This enormous bridge is a cantilever truss bridge, and while not a very early example of this bridge type, it is nevertheless highly noteworthy due to the length of its main span. Almost all the connections on this bridge are riveted, but eyebars and pin connections can be found near the towers of the bridge.
Due to the elevated nature of the approaching roadway for this bridge, defining the start and end of this bridge may vary depending on the source consulted. HistoricBridges.org is listing the total length of the bridge as found in Wikipedia.
The current name of the bridge was chosen as the result of a contest following the completion of the second bridge (which created a one-way couplet of bridges here) in 1988. The name Crescent City Connection Bridge applies to both bridges. The name Greater New Orleans Bridge applied to the original bridge when it was built. New Orleans notable Vietnamese population also knows the bridge as Cầu Con Cò (Pelican Bridge) due to blue signs on the portal bracing of the bridge that feature a pelican from the state flag.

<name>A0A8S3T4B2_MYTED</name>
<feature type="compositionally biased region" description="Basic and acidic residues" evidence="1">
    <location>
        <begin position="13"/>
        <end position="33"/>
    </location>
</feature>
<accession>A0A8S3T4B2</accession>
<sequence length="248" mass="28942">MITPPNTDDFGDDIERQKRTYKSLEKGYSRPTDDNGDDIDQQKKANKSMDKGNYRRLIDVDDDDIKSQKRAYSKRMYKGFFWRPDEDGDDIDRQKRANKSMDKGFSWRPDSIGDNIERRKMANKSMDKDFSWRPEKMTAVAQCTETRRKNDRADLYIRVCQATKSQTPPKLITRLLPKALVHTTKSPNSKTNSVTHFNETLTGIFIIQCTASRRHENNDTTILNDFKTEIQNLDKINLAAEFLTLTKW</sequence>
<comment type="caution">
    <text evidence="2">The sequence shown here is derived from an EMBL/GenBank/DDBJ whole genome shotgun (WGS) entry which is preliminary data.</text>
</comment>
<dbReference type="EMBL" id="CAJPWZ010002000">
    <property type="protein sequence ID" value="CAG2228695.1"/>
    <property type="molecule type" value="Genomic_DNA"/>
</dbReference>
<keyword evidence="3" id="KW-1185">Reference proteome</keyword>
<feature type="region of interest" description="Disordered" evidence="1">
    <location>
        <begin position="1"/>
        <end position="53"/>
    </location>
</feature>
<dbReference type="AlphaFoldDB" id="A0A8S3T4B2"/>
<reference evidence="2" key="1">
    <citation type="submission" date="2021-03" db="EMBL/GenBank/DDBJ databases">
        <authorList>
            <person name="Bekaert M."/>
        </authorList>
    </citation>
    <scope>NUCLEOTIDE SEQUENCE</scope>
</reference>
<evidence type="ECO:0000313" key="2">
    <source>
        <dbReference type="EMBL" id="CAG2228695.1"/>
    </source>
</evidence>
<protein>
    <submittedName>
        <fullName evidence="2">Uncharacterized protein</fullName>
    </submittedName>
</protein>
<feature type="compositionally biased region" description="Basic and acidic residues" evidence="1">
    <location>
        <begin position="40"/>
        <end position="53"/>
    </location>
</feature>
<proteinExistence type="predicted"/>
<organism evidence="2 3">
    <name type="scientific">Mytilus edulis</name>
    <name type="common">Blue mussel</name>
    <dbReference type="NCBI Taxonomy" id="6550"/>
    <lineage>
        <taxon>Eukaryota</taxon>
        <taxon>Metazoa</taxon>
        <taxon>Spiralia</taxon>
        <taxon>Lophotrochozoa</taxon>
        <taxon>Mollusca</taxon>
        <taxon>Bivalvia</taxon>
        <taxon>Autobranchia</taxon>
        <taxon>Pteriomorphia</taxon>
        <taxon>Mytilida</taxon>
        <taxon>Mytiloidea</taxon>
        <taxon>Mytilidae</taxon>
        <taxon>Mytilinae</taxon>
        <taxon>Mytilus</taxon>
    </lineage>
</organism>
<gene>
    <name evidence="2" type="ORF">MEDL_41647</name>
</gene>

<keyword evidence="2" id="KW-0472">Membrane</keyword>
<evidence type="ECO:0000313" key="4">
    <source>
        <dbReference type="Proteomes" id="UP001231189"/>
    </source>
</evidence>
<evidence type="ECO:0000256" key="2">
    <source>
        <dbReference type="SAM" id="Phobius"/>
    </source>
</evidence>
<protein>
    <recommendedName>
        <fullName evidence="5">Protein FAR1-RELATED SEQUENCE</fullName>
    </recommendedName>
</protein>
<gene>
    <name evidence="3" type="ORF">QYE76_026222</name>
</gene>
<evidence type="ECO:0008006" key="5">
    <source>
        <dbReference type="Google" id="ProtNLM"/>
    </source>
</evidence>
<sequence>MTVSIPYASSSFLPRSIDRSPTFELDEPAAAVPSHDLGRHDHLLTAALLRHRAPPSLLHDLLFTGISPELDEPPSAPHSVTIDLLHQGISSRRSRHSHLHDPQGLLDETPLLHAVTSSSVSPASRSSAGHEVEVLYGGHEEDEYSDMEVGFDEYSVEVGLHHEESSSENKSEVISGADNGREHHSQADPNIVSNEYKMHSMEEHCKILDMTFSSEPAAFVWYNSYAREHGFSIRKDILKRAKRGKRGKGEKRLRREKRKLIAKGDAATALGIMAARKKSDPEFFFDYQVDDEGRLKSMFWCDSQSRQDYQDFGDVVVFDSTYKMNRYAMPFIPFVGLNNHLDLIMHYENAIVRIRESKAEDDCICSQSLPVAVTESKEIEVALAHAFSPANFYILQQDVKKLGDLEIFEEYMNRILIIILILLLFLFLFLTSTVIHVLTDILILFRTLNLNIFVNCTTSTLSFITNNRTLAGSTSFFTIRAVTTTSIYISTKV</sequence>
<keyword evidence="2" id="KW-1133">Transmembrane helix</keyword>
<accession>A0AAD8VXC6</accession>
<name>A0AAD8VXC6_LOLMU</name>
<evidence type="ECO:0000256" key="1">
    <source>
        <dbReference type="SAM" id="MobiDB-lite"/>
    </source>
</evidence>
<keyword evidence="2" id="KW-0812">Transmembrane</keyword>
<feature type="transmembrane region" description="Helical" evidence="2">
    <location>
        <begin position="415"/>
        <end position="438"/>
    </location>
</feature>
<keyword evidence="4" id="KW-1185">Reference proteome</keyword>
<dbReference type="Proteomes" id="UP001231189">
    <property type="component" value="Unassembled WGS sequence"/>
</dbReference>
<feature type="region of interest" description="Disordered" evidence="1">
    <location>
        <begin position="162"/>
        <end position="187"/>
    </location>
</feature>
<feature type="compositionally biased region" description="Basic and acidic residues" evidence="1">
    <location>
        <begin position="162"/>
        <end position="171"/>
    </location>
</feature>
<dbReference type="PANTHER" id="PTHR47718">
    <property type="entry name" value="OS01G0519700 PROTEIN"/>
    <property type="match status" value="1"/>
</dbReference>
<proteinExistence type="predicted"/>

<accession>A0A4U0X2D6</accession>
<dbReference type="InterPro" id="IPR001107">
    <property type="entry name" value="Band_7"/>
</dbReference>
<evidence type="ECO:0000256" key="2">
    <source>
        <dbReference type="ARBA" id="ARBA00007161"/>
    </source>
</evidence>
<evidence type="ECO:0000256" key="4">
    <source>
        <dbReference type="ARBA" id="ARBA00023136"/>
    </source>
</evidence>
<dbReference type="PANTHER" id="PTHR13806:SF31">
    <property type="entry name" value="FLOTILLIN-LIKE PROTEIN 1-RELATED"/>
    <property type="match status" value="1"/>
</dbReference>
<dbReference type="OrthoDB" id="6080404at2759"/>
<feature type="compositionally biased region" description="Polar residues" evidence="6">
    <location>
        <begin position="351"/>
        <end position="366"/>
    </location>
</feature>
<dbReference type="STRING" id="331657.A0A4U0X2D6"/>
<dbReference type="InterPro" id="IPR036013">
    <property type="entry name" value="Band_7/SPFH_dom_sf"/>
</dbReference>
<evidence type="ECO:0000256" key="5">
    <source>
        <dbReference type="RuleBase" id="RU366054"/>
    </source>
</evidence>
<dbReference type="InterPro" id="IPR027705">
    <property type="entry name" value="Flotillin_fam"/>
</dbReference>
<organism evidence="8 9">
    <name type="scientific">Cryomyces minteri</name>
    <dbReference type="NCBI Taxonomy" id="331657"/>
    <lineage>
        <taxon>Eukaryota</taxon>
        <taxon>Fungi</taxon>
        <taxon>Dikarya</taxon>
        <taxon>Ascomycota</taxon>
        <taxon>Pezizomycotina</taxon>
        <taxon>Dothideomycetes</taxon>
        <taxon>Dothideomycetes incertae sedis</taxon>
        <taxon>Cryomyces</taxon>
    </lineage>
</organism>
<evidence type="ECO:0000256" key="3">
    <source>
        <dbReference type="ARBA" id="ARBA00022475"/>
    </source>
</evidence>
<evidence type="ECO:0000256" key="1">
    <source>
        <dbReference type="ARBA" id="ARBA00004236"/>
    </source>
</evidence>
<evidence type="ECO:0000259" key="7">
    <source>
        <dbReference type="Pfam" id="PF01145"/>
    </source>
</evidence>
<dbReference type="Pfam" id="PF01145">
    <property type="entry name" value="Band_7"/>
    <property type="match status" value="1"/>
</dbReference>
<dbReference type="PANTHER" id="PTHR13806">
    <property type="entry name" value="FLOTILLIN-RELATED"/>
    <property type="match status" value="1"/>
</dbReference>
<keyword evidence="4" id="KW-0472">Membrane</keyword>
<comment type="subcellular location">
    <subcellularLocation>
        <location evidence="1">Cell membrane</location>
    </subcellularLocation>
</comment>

When this bridge was designed, the famous firm Modjeski and Masters was apparently using the name "Masters and Henderlite" per study documents prepared during the design of the bridge.
While not historic, the companion westbound truss bridge bears mention as well. It was built from 1983-1988, with the main spans completed in 1985. Like the original historic (today eastbound) bridge, the westbound bridge was designed by Modjeski and Masters, and the bridge displays similar span lengths and overall bridge design. However as a newer bridge, 1980s thinking into member design is found in the lack of rivets, no v-lacing or lattice, etc. One unusual feature (for a 1980s bridge) is the use of eyebars near the cantilever towers on the top chord. Eyebars were used on the original bridge as well, but eyebars were not commonly used in bridges in the 1980s. The 1988 bridge was constructed by the Harris Structural Steel Company of South Plainfield, New Jersey.
Above: Cover sheet from report on the design of the historic bridge. Source: Modjeski and Masters.
This photo shows the construction of the historic bridge. Source: Modjeski and Masters.
Above: Historic bridge under construction. This photo shows the moment that the cantilever spans (which were erected outward from each side of the river) were connected, on January 3, 1958. Source: Modjeski and Masters.
Above: 1988 bridge under construction. Source: Modjeski and Masters.
Above: Historical postcard of bridge.
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